Rosemarie Umetsu is a fashion designer and owner of Atelier Rosemarie Umetsu, who creates unique pieces worn by countless performing artists and celebrities. Before achieving the name recognition that Umetsu currently has, there were many trials and errors in establishing the business that it is today. In fact, her company experienced a year and a half with no returns on their investment. Nevertheless, with persistence and perseverance, things changed and took off with revenues started proliferating.
In 2007 the company realized that over 50% of their client base was in the performing arts, and that initiated a focus to cater to this demographic. Having the luck to work with some well-known icons marked the beginning of her ever-lasting success. Nowadays, she even works with theatre companies where her efforts were recognized through award nominations, such as the Dora’s in 2011. Besides fashion, Atelier Rosemarie Umetsu is also known for helping emerging artists by providing them with a great network and a solid platform should they want it.
What type of clientele do you currently serve the most?
Right now, we are working with a lot of exclusive clients. We provide them with a full-class service that involves a wide breadth of luxury pieces. Also, since a lot of our clients are popular, our meeting locations tend to be remote. Meaning, we travel to meet with them and accommodate them in that way. Although it sounds fairly straightforward, it requires my associates, and I do a lot of planning and strategizing. Just consider the sheer amount of items and accessories that we need to bring to complete our pieces.
Besides fashion, is there anything else that your company provides?
Absolutely! Although fashion is our primary focus, we developed a brand that serves emerging artists with an amazing network of people. Our goal is to connect established individuals with emerging artists. Often times, we are able to facilitate long-term relationships and assist young artists who are just starting their career.
What does a typical piece that you make for one of your clients look like?
We do not actually have any typical pieces. Everything that we create is based on a lot of factors, and we never make the same piece for two people. For example, we work with certain artists that must retain their ability to move during the performance. That means that we have to cater to such need and create a performing design that is as functional as it is beautiful. The general pattern that we try to focus on is based on high quality and durable items from fabric to design.
What sets you apart from your competitors?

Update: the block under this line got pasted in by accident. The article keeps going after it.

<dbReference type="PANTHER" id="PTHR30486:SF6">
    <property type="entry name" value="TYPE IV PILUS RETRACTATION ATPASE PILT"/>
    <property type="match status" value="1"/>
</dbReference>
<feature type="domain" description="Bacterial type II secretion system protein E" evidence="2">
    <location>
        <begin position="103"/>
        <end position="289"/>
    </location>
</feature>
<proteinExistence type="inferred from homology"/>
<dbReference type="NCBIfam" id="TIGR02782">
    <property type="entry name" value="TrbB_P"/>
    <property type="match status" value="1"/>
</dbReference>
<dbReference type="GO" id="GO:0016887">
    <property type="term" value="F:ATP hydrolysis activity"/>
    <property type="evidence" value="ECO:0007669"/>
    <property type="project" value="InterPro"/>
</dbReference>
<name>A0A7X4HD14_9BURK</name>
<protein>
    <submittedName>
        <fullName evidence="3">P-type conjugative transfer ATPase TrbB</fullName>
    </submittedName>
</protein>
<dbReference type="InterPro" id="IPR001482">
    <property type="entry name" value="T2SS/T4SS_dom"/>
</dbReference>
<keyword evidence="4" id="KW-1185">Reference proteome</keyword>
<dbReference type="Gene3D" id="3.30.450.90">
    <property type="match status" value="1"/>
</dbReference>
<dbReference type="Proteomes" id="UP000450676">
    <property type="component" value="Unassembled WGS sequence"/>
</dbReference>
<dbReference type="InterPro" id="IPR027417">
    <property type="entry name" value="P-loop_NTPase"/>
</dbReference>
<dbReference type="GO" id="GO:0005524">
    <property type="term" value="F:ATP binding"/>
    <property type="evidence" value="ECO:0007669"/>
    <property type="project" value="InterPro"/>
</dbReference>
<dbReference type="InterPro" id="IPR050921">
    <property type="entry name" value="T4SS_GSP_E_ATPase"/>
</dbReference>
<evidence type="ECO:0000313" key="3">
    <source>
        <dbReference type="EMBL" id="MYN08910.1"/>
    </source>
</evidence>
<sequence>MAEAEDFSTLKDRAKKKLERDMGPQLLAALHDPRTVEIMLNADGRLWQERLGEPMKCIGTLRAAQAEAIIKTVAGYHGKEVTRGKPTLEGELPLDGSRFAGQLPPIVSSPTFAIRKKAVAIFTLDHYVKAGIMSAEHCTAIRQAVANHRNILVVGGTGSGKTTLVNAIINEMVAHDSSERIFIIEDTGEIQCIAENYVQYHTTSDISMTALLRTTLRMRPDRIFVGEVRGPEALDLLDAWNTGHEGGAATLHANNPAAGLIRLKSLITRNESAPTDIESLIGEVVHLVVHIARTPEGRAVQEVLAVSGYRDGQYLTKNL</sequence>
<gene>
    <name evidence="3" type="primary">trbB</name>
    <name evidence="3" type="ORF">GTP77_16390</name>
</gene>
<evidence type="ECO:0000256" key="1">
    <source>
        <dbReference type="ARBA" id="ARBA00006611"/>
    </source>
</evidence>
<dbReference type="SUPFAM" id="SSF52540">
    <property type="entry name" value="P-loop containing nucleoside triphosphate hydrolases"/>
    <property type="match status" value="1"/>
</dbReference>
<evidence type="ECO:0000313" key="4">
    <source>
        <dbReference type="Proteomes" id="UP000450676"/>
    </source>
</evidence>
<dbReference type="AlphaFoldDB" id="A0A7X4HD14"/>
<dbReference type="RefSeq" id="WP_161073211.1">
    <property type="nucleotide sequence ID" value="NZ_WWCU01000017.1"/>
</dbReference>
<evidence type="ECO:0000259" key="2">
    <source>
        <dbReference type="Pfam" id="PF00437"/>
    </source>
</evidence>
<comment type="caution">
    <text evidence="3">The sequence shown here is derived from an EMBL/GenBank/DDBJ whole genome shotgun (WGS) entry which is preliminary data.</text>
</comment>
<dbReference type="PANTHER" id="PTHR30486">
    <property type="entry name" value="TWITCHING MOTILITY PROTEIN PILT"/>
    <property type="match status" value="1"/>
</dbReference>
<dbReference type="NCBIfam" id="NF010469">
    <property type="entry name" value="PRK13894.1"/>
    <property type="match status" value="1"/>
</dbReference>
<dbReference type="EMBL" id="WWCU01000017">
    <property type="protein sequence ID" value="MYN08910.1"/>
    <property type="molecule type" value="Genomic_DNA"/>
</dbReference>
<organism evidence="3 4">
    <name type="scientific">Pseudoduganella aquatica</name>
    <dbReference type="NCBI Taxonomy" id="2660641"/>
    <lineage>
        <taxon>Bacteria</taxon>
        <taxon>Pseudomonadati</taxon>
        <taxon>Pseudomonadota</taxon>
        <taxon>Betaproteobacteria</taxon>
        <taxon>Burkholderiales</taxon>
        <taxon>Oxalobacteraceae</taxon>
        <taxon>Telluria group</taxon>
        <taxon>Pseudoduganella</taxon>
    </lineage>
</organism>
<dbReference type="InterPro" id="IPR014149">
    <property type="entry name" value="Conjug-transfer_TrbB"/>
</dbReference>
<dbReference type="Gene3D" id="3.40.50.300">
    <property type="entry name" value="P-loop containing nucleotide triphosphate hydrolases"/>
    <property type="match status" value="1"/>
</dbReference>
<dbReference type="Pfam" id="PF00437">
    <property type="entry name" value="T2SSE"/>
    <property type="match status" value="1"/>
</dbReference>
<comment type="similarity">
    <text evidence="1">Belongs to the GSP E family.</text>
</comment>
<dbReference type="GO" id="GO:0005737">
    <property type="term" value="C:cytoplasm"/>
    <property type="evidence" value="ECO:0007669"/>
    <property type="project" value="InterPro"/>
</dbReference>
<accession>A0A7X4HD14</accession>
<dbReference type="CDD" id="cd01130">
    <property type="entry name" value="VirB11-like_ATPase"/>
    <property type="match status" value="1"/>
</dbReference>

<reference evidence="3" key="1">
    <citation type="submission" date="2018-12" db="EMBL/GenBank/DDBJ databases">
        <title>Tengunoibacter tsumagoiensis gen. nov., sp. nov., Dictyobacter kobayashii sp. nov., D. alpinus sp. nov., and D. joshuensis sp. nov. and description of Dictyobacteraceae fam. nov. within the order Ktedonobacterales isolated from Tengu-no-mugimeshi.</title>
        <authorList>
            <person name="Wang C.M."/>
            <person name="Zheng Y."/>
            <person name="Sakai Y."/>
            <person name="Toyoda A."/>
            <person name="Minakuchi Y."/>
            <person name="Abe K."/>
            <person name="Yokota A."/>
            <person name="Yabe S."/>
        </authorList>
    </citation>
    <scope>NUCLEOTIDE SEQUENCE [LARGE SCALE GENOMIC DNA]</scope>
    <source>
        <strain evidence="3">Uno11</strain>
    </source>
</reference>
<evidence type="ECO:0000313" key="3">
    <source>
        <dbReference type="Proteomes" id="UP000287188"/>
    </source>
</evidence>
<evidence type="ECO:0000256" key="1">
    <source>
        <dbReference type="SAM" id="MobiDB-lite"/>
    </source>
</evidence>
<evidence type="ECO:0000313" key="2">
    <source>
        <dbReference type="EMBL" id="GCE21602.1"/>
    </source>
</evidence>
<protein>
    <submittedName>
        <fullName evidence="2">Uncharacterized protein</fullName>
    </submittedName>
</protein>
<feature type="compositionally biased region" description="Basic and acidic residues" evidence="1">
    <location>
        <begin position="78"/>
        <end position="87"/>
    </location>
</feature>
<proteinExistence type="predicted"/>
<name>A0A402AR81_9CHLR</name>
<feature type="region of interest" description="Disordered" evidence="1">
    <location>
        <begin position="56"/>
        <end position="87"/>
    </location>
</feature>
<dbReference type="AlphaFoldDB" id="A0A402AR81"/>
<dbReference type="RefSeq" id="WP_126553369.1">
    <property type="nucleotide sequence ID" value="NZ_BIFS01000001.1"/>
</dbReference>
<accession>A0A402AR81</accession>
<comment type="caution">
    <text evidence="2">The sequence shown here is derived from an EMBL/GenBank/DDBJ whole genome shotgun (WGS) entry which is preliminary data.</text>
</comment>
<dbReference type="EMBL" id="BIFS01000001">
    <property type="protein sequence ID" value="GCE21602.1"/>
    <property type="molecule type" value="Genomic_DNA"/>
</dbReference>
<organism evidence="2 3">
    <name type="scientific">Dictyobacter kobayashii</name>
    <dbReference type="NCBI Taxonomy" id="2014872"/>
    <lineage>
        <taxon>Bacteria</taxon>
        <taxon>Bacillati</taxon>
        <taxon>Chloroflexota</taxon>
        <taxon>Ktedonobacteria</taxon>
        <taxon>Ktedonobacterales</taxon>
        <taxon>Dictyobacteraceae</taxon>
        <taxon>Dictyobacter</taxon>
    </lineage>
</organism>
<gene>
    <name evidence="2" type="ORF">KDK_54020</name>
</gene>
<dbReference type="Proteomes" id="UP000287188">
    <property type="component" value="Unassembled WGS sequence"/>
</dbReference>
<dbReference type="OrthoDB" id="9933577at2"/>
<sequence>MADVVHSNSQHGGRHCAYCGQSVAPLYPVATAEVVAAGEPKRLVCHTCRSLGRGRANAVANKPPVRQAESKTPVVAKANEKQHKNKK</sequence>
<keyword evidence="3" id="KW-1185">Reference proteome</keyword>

One thing that comes to mind is the fact that we work with a lot of classical artists. Most of my direct competitors do not accommodate this market. The focus is on Hollywood or pop stars and not classical artists. The upper hand that sets us apart here, is that I was a classical pianist and as the designer I have the inside experience of know that you not only need to look spectacular but your clothes need to be functional, comfortable, easy to maintain, be reflective of the repertoire being performed and stand the test of time. This definitely sets us apart.
Since you travel to your clients, do you maintain a physical location for your business?
Yes. In fact, our store serves as a networking venue for artists. As I mentioned, one of our goals is to connect new performers with those that are already successful. To that end, we do have a store where people can meet and get to know one another. It also helps us serve clients that can come to us and do not require us to travel. Ultimately, it is a place where our operations are headquartered and a lot of the back-end, administrative work is done.
Do you believe that fashion requires formal education or can talent be enough to succeed?
It varies on a case-to-case basis. I know a lot of individuals who were extremely successful without any formal education. Then again, some of the greatest names in this business went to fashion schools. Personally, I studied the classical piano performances at first. Afterward, I got a diploma from the International Academy of Fashion Design and Merchandising. Doing so enabled me to learn the basics and the main ins and outs of the industry. So, although it is not necessary, education can definitely make it easier to get started in such a competitive world. However, the experience is the greatest education and had I not had the fortune to work for some of the top brands in the industry, I may not have the success that I do today.
What affects your designs when it comes to individual artists?
First, I look at the industry that the artist is in. Since we provide retail-like options, we have to take into account a lot of different factors. For example, we look at how active the artist is during their performance. For String players, per se, we make sure that the back and arms area have more flexibility. Also, we focus on the type of art that is performed. To help the artists with visual aids, we try to color-match the pieces to the overall tone of the performance. Eventually, all of our creations are designed to tell a story of their own and complement both the artist and the performance.